EU Competition Commissioner Margarethe Vestager says the metaverse does not need to be regulated because it does not pose any antitrust concerns at this time. Vestager’s comments come ahead of a presentation she will make to competition regulators this week, Reuters reported.
The metaverse sparked into the public consciousness when Facebook changed its name to Meta Platforms in 2021. Facebook’s name change reflected founder Mark Zuckerberg’s bet on the emerging industry as the next big thing to succeed the mobile internet.
The decision might have had regulators worried about Meta coming to dominate the sector. Other big tech companies including Apple, Google, and Microsoft are also actively engaged in the metaverse.
No competition concerns in metaverse
Vestager is the Executive Vice-President of the European Commission. Previously, she said: “it’s time to start asking what healthy competition would look like in the metaverse.” She believes the industry does not have any competition concerns to warrant regulation, for now.
“Actually we see that there is a lot of innovation when it comes to virtual worlds,” Vestager told reporters at a conference in Brussels, Belgium on July 6.
“I don’t think that any company can claim that they will own it, so to speak, but that is what we hope to find out,” she added.
Vestager said that a range of legislation adopted in the last five years to regulate technology companies, including those related to privacy, market power, and the imminent artificial intelligence rules, could also be applied to the metaverse.
“In Europe, now we have a body of digital legislation, I think we do have time to explore, to know that we should not jump to regulation as the first sort of safety pad,” Vestager said, according to the Reuters report.
“We should really be careful because now there will be a lot of work to be done to implement, both for the Commission but also for member states.”
She explained that the EU will continue to monitor the metaverse closely to ensure that it does not become a vehicle for anti-competitive behavior in the future. Vestager, who leaves office in 2024, has sounded tough about curbing monopolies in the metaverse in the past.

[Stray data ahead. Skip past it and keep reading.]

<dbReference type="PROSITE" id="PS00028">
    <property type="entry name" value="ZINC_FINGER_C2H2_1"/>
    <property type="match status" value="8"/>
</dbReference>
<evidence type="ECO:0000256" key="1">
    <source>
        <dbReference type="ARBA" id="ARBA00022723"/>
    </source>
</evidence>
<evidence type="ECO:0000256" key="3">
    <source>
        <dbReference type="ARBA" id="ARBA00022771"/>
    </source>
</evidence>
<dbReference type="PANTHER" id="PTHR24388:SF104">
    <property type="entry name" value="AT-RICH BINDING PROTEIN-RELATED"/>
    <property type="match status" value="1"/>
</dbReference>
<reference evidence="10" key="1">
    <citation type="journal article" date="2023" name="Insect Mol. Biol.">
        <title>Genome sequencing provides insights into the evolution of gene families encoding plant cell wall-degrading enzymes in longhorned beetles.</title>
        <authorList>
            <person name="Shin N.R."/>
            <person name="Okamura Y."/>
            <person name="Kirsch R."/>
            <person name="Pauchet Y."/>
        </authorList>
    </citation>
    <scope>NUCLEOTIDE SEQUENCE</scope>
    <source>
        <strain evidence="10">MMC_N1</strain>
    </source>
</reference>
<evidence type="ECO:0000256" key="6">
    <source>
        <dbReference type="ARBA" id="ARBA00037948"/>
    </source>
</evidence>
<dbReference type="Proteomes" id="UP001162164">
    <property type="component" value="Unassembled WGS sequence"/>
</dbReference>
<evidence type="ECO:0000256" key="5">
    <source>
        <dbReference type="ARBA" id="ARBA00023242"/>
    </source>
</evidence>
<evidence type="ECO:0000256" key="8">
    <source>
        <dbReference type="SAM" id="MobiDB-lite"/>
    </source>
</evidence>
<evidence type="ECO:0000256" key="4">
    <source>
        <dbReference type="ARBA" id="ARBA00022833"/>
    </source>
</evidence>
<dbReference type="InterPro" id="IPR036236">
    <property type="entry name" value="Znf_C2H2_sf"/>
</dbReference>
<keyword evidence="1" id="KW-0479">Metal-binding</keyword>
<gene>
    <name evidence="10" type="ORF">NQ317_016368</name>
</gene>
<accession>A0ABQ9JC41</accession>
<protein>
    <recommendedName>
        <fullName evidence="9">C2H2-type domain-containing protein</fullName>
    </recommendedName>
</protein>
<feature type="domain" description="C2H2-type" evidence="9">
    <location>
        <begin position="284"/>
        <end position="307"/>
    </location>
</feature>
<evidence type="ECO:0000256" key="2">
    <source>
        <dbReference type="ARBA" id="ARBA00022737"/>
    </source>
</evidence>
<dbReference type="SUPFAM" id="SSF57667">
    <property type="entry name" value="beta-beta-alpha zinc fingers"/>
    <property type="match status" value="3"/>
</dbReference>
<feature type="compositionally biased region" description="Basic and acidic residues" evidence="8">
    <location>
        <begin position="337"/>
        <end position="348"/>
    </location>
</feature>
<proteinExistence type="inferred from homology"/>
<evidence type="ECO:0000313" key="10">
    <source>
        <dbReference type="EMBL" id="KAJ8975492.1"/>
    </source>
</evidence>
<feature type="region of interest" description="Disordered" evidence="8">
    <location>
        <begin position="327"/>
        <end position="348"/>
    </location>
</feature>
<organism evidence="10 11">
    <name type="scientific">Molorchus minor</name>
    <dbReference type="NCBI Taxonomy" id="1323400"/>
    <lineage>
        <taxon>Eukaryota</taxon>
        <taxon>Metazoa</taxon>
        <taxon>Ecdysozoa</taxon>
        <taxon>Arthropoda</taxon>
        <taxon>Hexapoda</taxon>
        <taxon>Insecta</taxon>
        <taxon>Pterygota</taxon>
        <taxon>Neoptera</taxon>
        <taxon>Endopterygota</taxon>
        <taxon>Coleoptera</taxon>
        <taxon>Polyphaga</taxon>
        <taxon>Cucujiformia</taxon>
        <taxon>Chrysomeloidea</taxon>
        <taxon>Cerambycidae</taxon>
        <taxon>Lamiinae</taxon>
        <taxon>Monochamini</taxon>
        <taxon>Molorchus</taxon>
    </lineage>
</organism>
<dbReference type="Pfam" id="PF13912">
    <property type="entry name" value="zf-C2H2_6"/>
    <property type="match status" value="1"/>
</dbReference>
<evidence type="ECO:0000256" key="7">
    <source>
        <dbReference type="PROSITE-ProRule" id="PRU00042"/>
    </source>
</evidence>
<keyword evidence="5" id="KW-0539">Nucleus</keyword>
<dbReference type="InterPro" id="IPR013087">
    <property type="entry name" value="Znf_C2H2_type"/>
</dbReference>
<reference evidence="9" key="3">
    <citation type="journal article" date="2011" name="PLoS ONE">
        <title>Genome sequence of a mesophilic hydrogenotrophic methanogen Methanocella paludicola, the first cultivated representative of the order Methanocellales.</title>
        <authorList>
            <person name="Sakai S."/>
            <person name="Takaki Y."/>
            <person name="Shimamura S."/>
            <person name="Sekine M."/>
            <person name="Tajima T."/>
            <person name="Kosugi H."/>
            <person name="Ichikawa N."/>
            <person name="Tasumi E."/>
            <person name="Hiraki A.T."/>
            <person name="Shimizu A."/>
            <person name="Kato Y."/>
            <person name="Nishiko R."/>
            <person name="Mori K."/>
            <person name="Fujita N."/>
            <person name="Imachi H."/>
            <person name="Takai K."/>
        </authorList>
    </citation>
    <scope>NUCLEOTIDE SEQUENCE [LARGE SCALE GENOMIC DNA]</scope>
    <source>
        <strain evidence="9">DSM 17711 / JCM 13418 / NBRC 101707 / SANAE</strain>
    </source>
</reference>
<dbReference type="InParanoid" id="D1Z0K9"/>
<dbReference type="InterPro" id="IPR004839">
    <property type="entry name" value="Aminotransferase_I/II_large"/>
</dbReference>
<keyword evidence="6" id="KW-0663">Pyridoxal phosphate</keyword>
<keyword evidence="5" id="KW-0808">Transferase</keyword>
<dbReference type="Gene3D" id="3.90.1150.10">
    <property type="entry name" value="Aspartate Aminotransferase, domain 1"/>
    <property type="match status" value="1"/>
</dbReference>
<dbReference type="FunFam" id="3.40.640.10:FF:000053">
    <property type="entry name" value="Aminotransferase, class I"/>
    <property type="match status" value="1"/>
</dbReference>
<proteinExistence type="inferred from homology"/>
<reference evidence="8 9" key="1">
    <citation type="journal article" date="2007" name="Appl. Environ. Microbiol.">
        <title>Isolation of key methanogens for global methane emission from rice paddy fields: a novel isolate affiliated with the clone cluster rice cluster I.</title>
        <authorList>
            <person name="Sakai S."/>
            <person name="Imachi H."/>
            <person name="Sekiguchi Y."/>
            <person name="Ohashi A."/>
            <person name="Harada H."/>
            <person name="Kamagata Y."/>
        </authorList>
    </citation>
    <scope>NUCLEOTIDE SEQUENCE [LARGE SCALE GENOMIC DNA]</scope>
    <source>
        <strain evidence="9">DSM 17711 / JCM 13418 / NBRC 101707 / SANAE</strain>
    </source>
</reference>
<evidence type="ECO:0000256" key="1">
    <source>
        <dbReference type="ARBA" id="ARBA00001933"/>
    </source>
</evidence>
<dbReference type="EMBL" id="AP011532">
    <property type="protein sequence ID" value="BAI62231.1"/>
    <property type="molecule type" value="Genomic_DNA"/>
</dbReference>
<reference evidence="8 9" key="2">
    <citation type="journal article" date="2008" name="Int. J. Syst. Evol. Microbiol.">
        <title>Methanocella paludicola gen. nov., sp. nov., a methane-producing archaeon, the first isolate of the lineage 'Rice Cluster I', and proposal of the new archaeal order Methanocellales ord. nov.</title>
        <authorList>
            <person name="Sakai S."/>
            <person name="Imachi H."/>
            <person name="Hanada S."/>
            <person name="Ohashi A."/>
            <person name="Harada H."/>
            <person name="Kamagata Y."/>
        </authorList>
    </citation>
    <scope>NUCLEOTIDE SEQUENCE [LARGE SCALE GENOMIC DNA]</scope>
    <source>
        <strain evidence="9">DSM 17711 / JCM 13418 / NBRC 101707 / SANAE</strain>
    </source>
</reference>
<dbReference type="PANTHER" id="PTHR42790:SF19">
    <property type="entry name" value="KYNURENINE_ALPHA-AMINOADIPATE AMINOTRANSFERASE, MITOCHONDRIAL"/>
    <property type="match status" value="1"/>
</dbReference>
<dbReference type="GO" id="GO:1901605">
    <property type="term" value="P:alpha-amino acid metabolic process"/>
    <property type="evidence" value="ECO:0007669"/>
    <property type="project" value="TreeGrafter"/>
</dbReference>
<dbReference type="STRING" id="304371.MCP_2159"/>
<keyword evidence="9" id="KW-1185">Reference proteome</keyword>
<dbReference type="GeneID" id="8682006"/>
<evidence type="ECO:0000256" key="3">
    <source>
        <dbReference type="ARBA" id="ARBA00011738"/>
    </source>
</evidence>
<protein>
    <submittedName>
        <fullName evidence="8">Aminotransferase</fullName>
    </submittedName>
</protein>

Interoperable virtual worlds
The metaverse is a shared virtual world where users can interact, work, play games, and consume media in a digital environment that closely resembles the physical world. Big tech companies are spending billions of dollars to claim a stake in the fast-growing space.
In June, Meta revealed its new $500-worth Quest 3 virtual reality and mixed reality headset, a key tool for accessing the metaverse. Apple soon followed with its Vision Pro headset, which costs a whopping $3,500. Other entities like Roblox are also making big moves in the sector.
But it has not been all smooth sailing. In 2022, Reality Labs, the division tasked with leading Meta’s metaverse ambitions, reported a loss of $13.7 billion. Since then, Meta has sacked thousands of employees in cost-cutting measures that have become an industry trend.
Margarethe Vestager said she will present a plan this week to help competition regulators understand how the metaverse works. Reuters viewed the document. It proposes a set of guidelines on participating in virtual worlds and on tackling counterfeiting.
“The (European) Commission aims for a Web 4.0 that is powered by open and highly distributed technologies and standards that enable interoperability between platforms and networks and freedom of choice for users,” the document said.
In March, Vestager’s fellow EU Commissioner Yvo Volman said that any future regulation of the metaverse must prioritize user safety, data privacy, and non-discrimination. He said the trading bloc should get its metaverse strategy and policy “right from the start.”
Players in the metaverse sector are also looking to self-regulate. The Open Metaverse Alliance (OMA3) recently unveiled a position paper on standards for a metaverse that is community–owned, decentralized, and usable across different platforms.